Named after the medieval Spanish city of Castile, this kind of soap was the first widespread cleanser for people, who before this were famously dirty, as well as diseased. It is made quite simply by mixing olive oil with lye, a naturally occurring caustic agent, which splits the oil into castile soap and glycerin, in a process called saponification. No lye remains in the final product. Castile soap can include other oils that form bubbles a bit more easily than just olive oil, but we’ve found the best results for foaming come from using a self-foaming bottle.
If your soap is foaming up easily by itself, it most likely contains an industrial detergent (surfactant) like sodium lauryl sulfate (SLS). Surfactants are excellent for completely suspending oils so they can be rinsed away and SLS was developed for heavy duty use. On the skin, it is known to irritating and drying. Our skin actually functions much better when it’s properly moisturized by our own oil supply (called sebum). If we continually strip all our oils, we confuse our oil glands into over-production (happens with great frequency with our faces and hair oil glands), or fail to be able to maintain healthy skin (which happens often to our hands, which have fewer oil glands). Ever noticed how dry and cracked your hands become in the winter? Or how you can end up with flakey skin that’s somehow also oily? Your soap may be the culprit.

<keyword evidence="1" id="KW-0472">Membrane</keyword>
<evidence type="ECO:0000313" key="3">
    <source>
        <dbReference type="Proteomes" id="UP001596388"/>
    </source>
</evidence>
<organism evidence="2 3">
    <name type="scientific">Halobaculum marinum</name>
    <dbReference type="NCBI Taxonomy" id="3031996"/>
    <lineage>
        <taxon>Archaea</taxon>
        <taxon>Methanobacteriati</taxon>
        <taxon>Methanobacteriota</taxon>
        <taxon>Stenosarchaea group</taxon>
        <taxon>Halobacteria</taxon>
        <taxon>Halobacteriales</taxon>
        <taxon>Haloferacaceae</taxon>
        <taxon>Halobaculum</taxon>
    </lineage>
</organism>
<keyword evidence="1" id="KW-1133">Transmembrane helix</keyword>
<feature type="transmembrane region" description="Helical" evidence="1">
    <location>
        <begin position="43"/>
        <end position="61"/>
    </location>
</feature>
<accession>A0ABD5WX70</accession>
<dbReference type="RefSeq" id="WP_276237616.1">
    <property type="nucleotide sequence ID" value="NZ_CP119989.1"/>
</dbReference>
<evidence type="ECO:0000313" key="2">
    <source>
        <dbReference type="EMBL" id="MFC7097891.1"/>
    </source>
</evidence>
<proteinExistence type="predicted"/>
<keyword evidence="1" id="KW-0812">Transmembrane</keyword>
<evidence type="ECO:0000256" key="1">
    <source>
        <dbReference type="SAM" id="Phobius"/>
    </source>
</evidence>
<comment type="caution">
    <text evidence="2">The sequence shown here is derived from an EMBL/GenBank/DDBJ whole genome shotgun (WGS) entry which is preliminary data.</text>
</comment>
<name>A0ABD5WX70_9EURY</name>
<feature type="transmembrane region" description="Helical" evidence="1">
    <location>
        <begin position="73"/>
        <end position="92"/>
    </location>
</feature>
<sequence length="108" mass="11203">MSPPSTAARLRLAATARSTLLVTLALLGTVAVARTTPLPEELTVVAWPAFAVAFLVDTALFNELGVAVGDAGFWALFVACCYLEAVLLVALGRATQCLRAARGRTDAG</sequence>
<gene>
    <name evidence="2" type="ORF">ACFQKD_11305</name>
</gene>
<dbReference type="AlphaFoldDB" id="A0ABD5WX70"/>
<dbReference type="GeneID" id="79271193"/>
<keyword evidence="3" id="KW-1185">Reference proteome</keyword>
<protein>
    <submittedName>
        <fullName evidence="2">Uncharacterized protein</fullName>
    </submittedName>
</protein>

Germ fighting ingredients our Clean & Green Hand and Home Cleansing products:
Sweet orange (antiseptic), eucalyptus (traditional disinfectant), rosemary (antibacterial), cedar (antifungal), lavender (insecticide), lemon (antibacterial), and tea tree essential oils (antiviral) make a hearty germ-fighting team. And they happen to smell heavenly as well.
Make your own home cleansers using our potent Clean & Green Collection for anti-germ power and simple ingredients you find in your cupboard.